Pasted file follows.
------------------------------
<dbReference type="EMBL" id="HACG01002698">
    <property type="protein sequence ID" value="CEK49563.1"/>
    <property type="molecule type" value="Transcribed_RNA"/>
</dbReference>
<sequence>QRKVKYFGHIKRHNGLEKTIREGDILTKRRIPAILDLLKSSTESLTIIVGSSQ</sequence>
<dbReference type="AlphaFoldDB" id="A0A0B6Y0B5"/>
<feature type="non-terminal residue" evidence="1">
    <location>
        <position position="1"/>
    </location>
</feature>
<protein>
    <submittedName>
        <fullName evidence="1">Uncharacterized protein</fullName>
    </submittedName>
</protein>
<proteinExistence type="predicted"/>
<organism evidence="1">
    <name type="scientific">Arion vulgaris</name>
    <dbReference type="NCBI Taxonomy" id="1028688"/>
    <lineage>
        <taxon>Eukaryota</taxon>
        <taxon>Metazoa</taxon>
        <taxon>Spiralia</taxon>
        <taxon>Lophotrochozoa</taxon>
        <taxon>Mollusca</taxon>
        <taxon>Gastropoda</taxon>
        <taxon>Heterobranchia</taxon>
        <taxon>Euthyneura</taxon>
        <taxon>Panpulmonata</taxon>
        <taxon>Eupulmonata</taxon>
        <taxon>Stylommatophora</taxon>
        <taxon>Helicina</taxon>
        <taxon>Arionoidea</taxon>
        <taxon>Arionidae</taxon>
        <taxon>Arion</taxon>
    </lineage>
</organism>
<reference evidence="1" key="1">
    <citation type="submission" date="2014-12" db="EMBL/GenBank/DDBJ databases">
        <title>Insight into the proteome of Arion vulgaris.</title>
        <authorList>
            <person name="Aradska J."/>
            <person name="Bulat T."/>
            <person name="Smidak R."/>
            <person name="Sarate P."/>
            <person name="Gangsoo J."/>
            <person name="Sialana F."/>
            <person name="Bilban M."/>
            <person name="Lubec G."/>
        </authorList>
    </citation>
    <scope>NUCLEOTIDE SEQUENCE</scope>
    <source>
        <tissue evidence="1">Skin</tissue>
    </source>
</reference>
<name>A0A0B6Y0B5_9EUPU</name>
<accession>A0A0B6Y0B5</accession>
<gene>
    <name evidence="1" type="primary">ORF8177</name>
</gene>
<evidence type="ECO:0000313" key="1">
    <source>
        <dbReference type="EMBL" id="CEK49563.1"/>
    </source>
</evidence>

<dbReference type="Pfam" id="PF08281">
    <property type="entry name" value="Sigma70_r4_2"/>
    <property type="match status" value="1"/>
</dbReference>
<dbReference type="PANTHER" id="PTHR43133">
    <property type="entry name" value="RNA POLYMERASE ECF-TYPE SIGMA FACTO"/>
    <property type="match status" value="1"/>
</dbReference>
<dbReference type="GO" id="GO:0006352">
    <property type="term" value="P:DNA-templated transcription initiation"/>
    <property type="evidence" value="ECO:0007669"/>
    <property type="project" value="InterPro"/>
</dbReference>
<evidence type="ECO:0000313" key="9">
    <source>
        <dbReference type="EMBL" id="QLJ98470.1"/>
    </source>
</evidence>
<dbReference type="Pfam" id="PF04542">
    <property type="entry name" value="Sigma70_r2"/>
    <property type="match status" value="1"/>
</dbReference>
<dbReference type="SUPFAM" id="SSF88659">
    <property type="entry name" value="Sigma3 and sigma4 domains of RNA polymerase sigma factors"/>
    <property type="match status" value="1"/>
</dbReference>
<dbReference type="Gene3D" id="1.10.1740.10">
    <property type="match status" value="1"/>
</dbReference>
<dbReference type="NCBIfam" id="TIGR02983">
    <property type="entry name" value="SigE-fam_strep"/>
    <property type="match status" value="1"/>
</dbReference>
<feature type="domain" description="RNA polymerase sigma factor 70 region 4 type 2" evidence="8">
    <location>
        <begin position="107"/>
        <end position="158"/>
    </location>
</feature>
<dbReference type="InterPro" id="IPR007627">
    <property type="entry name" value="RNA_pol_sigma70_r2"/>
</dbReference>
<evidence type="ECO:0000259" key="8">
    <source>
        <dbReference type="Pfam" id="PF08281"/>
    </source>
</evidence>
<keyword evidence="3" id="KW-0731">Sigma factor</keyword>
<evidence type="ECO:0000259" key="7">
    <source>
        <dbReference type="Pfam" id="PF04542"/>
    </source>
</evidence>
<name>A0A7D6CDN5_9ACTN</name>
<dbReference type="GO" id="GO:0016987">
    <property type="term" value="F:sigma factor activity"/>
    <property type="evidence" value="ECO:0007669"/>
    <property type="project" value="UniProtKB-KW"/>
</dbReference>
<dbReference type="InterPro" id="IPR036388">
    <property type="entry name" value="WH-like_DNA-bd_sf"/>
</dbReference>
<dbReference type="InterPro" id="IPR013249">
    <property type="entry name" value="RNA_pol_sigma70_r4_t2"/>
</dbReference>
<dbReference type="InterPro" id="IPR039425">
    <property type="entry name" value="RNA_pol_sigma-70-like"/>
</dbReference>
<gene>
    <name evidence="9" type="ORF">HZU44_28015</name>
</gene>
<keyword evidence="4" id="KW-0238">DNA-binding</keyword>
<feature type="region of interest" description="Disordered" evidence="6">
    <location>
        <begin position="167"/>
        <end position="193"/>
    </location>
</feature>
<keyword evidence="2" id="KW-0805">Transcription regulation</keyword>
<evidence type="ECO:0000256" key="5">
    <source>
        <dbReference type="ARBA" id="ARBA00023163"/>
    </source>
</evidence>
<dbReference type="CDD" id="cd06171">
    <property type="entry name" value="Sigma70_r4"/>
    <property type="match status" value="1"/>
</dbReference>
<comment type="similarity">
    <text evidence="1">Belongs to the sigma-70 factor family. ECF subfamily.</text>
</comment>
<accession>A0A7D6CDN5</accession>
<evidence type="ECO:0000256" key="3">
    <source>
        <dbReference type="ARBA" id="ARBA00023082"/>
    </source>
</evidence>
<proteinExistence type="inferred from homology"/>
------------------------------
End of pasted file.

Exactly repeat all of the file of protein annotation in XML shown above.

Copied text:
<dbReference type="EMBL" id="HACG01002698">
    <property type="protein sequence ID" value="CEK49563.1"/>
    <property type="molecule type" value="Transcribed_RNA"/>
</dbReference>
<sequence>QRKVKYFGHIKRHNGLEKTIREGDILTKRRIPAILDLLKSSTESLTIIVGSSQ</sequence>
<dbReference type="AlphaFoldDB" id="A0A0B6Y0B5"/>
<feature type="non-terminal residue" evidence="1">
    <location>
        <position position="1"/>
    </location>
</feature>
<protein>
    <submittedName>
        <fullName evidence="1">Uncharacterized protein</fullName>
    </submittedName>
</protein>
<proteinExistence type="predicted"/>
<organism evidence="1">
    <name type="scientific">Arion vulgaris</name>
    <dbReference type="NCBI Taxonomy" id="1028688"/>
    <lineage>
        <taxon>Eukaryota</taxon>
        <taxon>Metazoa</taxon>
        <taxon>Spiralia</taxon>
        <taxon>Lophotrochozoa</taxon>
        <taxon>Mollusca</taxon>
        <taxon>Gastropoda</taxon>
        <taxon>Heterobranchia</taxon>
        <taxon>Euthyneura</taxon>
        <taxon>Panpulmonata</taxon>
        <taxon>Eupulmonata</taxon>
        <taxon>Stylommatophora</taxon>
        <taxon>Helicina</taxon>
        <taxon>Arionoidea</taxon>
        <taxon>Arionidae</taxon>
        <taxon>Arion</taxon>
    </lineage>
</organism>
<reference evidence="1" key="1">
    <citation type="submission" date="2014-12" db="EMBL/GenBank/DDBJ databases">
        <title>Insight into the proteome of Arion vulgaris.</title>
        <authorList>
            <person name="Aradska J."/>
            <person name="Bulat T."/>
            <person name="Smidak R."/>
            <person name="Sarate P."/>
            <person name="Gangsoo J."/>
            <person name="Sialana F."/>
            <person name="Bilban M."/>
            <person name="Lubec G."/>
        </authorList>
    </citation>
    <scope>NUCLEOTIDE SEQUENCE</scope>
    <source>
        <tissue evidence="1">Skin</tissue>
    </source>
</reference>
<name>A0A0B6Y0B5_9EUPU</name>
<accession>A0A0B6Y0B5</accession>
<gene>
    <name evidence="1" type="primary">ORF8177</name>
</gene>
<evidence type="ECO:0000313" key="1">
    <source>
        <dbReference type="EMBL" id="CEK49563.1"/>
    </source>
</evidence>

<dbReference type="Pfam" id="PF08281">
    <property type="entry name" value="Sigma70_r4_2"/>
    <property type="match status" value="1"/>
</dbReference>
<dbReference type="PANTHER" id="PTHR43133">
    <property type="entry name" value="RNA POLYMERASE ECF-TYPE SIGMA FACTO"/>
    <property type="match status" value="1"/>
</dbReference>
<dbReference type="GO" id="GO:0006352">
    <property type="term" value="P:DNA-templated transcription initiation"/>
    <property type="evidence" value="ECO:0007669"/>
    <property type="project" value="InterPro"/>
</dbReference>
<evidence type="ECO:0000313" key="9">
    <source>
        <dbReference type="EMBL" id="QLJ98470.1"/>
    </source>
</evidence>
<dbReference type="Pfam" id="PF04542">
    <property type="entry name" value="Sigma70_r2"/>
    <property type="match status" value="1"/>
</dbReference>
<dbReference type="SUPFAM" id="SSF88659">
    <property type="entry name" value="Sigma3 and sigma4 domains of RNA polymerase sigma factors"/>
    <property type="match status" value="1"/>
</dbReference>
<dbReference type="Gene3D" id="1.10.1740.10">
    <property type="match status" value="1"/>
</dbReference>
<dbReference type="NCBIfam" id="TIGR02983">
    <property type="entry name" value="SigE-fam_strep"/>
    <property type="match status" value="1"/>
</dbReference>
<feature type="domain" description="RNA polymerase sigma factor 70 region 4 type 2" evidence="8">
    <location>
        <begin position="107"/>
        <end position="158"/>
    </location>
</feature>
<dbReference type="InterPro" id="IPR007627">
    <property type="entry name" value="RNA_pol_sigma70_r2"/>
</dbReference>
<evidence type="ECO:0000259" key="8">
    <source>
        <dbReference type="Pfam" id="PF08281"/>
    </source>
</evidence>
<keyword evidence="3" id="KW-0731">Sigma factor</keyword>
<evidence type="ECO:0000259" key="7">
    <source>
        <dbReference type="Pfam" id="PF04542"/>
    </source>
</evidence>
<name>A0A7D6CDN5_9ACTN</name>
<dbReference type="GO" id="GO:0016987">
    <property type="term" value="F:sigma factor activity"/>
    <property type="evidence" value="ECO:0007669"/>
    <property type="project" value="UniProtKB-KW"/>
</dbReference>
<dbReference type="InterPro" id="IPR036388">
    <property type="entry name" value="WH-like_DNA-bd_sf"/>
</dbReference>
<dbReference type="InterPro" id="IPR013249">
    <property type="entry name" value="RNA_pol_sigma70_r4_t2"/>
</dbReference>
<dbReference type="InterPro" id="IPR039425">
    <property type="entry name" value="RNA_pol_sigma-70-like"/>
</dbReference>
<gene>
    <name evidence="9" type="ORF">HZU44_28015</name>
</gene>
<keyword evidence="4" id="KW-0238">DNA-binding</keyword>
<feature type="region of interest" description="Disordered" evidence="6">
    <location>
        <begin position="167"/>
        <end position="193"/>
    </location>
</feature>
<keyword evidence="2" id="KW-0805">Transcription regulation</keyword>
<evidence type="ECO:0000256" key="5">
    <source>
        <dbReference type="ARBA" id="ARBA00023163"/>
    </source>
</evidence>
<dbReference type="CDD" id="cd06171">
    <property type="entry name" value="Sigma70_r4"/>
    <property type="match status" value="1"/>
</dbReference>
<comment type="similarity">
    <text evidence="1">Belongs to the sigma-70 factor family. ECF subfamily.</text>
</comment>
<accession>A0A7D6CDN5</accession>
<evidence type="ECO:0000256" key="3">
    <source>
        <dbReference type="ARBA" id="ARBA00023082"/>
    </source>
</evidence>
<proteinExistence type="inferred from homology"/>